A proposal to integrate TRIZ and CAD (Computer Aided TRIZ-based Design)

First presented at TRIZCON2001, The Altshuller Institute, March 2001.

Dr. Noel León-Rovira
Instituto Tecnológico y de Estudios Superiores de Monterrey,
Ave. Eugenio Garza Sada # 2501, Col. Tecnológico,
CP 6409, Monterrey, NL, Mexico. (email: nleon@campus.mty.itesm.mx)


This paper continues a series about the research work that is being undertaken at the Center of Design and Product Innovation at the Monterrey Institute of Technology (Mexico), looking for the integration of different design tools and methodologies to increase design effectiveness and productivity.

This time some theoretic reflections about the integration of TRIZ and CAD are presented with the objective to contribute to make this integration possible in a near future.

Computer Aided Design tools have evolved over the time and have become very useful for modeling the geometry but CAD software does not provides designers help in finding solutions to the increased amount of problems that arise when implementing embodiment and detailed design. It is analyzed how TRIZ tools as Inventive Principles, Substance Field diagrams, SUH diagrams and Trimming Modules may be integrated in a CAD environment to help designers to find solutions to conflicts arising during the embodiment and detailed design as they use CAD systems.

1. Introduction

This paper continues a series about the research work that is being undertaken at the Center of Design and Product Innovation at the Monterrey Institute of Technology (Mexico), looking for the integration of different design tools and methodologies to increase design effectiveness and productivity.

An integrated model of the Conceptual Design Process was presented at TRIZCON’99, which is based on integrating QFD, Functional Analysis and TRIZ [1]. Now some theoretic reflections about the integration of TRIZ and CAD are presented with the objective to contribute to make this integration possible in a near future.

It is intended to contribute to a reduction in product development time and to an improvement in quality and performance by creating the groundwork for integrating interactions between product development tools and methods, thereby allowing the exploration of alternatives.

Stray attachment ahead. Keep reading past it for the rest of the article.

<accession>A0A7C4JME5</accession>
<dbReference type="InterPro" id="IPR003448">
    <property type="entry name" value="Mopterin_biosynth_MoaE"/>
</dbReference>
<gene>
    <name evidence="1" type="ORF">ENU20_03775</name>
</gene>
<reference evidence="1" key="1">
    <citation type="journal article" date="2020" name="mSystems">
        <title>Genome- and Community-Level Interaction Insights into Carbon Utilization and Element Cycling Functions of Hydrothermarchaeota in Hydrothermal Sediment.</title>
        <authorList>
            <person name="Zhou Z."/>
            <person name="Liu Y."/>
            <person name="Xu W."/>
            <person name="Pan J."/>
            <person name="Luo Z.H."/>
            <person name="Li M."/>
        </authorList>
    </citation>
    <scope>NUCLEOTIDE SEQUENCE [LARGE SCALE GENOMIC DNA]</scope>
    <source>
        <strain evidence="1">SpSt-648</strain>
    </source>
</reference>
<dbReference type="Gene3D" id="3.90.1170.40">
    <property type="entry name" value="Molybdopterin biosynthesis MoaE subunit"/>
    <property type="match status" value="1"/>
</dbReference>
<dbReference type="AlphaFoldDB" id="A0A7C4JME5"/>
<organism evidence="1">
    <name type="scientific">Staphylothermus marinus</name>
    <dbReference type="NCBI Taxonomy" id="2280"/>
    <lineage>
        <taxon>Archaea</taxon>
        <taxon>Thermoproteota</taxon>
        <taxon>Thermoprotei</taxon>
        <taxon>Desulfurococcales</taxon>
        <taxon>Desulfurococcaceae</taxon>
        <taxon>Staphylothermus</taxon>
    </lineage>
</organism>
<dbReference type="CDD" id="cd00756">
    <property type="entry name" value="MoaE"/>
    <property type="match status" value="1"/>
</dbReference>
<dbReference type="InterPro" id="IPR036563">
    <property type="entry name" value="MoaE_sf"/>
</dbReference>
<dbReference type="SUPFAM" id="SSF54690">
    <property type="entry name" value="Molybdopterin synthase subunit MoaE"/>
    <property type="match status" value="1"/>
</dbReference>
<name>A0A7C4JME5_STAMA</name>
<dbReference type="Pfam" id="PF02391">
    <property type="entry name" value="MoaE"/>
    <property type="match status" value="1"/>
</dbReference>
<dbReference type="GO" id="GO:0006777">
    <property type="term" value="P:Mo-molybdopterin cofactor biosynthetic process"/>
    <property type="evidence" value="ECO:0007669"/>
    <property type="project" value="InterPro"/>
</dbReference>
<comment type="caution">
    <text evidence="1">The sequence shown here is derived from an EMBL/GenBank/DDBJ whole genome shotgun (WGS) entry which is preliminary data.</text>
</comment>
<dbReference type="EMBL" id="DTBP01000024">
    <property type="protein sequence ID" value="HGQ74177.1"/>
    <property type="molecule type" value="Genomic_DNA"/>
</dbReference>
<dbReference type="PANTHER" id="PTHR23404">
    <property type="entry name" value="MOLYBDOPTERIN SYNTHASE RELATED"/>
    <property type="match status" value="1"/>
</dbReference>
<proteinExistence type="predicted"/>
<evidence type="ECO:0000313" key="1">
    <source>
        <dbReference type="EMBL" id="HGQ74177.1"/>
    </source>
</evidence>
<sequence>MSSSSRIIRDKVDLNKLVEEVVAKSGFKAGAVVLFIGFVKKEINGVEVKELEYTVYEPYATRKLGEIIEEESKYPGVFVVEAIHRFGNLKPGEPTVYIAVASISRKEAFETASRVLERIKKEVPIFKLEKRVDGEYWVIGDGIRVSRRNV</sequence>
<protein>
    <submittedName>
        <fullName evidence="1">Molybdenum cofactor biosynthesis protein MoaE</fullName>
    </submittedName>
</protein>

Especially the integration between 3D Modeling CAD packages and TRIZ based Computer Aided Inventing Software could enhance the creativity needed for developing and improving products.

2. Background and state of the art

The product development process may be defined as the complex system of activities that produces the information required for bringing products to manufacture.

Therefore the design process is an information generating process, which starts with an abstract and often uncertain and confuse description of a new needed product performance. Based on this description a design team first creates the concepts and then the embodiment and detailed design required for manufacturing the product intended to satisfy the new need.

Very often during the design process information remains uncertain until design decisions are taken which allow going further and gathering new information derived from analysis or experiment done on the newly created models. This causes the design process to be iterative and recursive: that means going forward with uncertain information until the uncertainty may be overcome with information obtained through analysis of the recently created models. The designer may then continue or go back to the point where the uncertainty arise and redefine the decision about shapes, dimensions, physical principles, parameters, tolerances, etc. This traditional trial and error approach is expensive and time consuming.